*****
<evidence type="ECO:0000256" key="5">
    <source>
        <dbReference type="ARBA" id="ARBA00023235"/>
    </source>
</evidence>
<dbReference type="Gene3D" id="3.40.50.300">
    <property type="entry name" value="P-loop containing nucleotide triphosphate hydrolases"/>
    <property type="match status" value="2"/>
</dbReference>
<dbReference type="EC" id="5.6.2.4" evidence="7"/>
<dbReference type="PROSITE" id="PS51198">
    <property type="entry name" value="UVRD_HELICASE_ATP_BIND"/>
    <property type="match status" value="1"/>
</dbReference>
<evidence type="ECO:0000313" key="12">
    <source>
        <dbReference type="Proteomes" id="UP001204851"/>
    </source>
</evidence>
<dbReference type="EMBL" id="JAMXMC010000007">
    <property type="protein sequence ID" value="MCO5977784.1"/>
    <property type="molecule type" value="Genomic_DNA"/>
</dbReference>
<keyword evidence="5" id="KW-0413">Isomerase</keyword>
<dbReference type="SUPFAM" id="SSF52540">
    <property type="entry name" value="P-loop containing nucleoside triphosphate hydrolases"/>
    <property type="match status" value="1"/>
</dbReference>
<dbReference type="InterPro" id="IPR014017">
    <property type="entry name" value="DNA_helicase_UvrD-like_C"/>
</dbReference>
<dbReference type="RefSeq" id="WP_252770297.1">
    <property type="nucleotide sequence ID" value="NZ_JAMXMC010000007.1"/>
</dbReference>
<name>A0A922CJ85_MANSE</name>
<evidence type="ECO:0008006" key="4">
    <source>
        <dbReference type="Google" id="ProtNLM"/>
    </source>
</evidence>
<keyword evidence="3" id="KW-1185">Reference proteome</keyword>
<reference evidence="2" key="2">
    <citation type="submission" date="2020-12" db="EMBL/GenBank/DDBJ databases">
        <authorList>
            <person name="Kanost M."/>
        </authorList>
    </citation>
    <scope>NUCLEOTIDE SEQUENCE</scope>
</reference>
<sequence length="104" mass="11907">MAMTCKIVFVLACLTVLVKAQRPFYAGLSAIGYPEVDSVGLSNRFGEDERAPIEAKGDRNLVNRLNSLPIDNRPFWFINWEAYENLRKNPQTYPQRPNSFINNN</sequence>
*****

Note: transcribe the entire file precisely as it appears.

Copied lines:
<evidence type="ECO:0000256" key="5">
    <source>
        <dbReference type="ARBA" id="ARBA00023235"/>
    </source>
</evidence>
<dbReference type="Gene3D" id="3.40.50.300">
    <property type="entry name" value="P-loop containing nucleotide triphosphate hydrolases"/>
    <property type="match status" value="2"/>
</dbReference>
<dbReference type="EC" id="5.6.2.4" evidence="7"/>
<dbReference type="PROSITE" id="PS51198">
    <property type="entry name" value="UVRD_HELICASE_ATP_BIND"/>
    <property type="match status" value="1"/>
</dbReference>
<evidence type="ECO:0000313" key="12">
    <source>
        <dbReference type="Proteomes" id="UP001204851"/>
    </source>
</evidence>
<dbReference type="EMBL" id="JAMXMC010000007">
    <property type="protein sequence ID" value="MCO5977784.1"/>
    <property type="molecule type" value="Genomic_DNA"/>
</dbReference>
<keyword evidence="5" id="KW-0413">Isomerase</keyword>
<dbReference type="SUPFAM" id="SSF52540">
    <property type="entry name" value="P-loop containing nucleoside triphosphate hydrolases"/>
    <property type="match status" value="1"/>
</dbReference>
<dbReference type="InterPro" id="IPR014017">
    <property type="entry name" value="DNA_helicase_UvrD-like_C"/>
</dbReference>
<dbReference type="RefSeq" id="WP_252770297.1">
    <property type="nucleotide sequence ID" value="NZ_JAMXMC010000007.1"/>
</dbReference>
<name>A0A922CJ85_MANSE</name>
<evidence type="ECO:0008006" key="4">
    <source>
        <dbReference type="Google" id="ProtNLM"/>
    </source>
</evidence>
<keyword evidence="3" id="KW-1185">Reference proteome</keyword>
<reference evidence="2" key="2">
    <citation type="submission" date="2020-12" db="EMBL/GenBank/DDBJ databases">
        <authorList>
            <person name="Kanost M."/>
        </authorList>
    </citation>
    <scope>NUCLEOTIDE SEQUENCE</scope>
</reference>
<sequence length="104" mass="11907">MAMTCKIVFVLACLTVLVKAQRPFYAGLSAIGYPEVDSVGLSNRFGEDERAPIEAKGDRNLVNRLNSLPIDNRPFWFINWEAYENLRKNPQTYPQRPNSFINNN</sequence>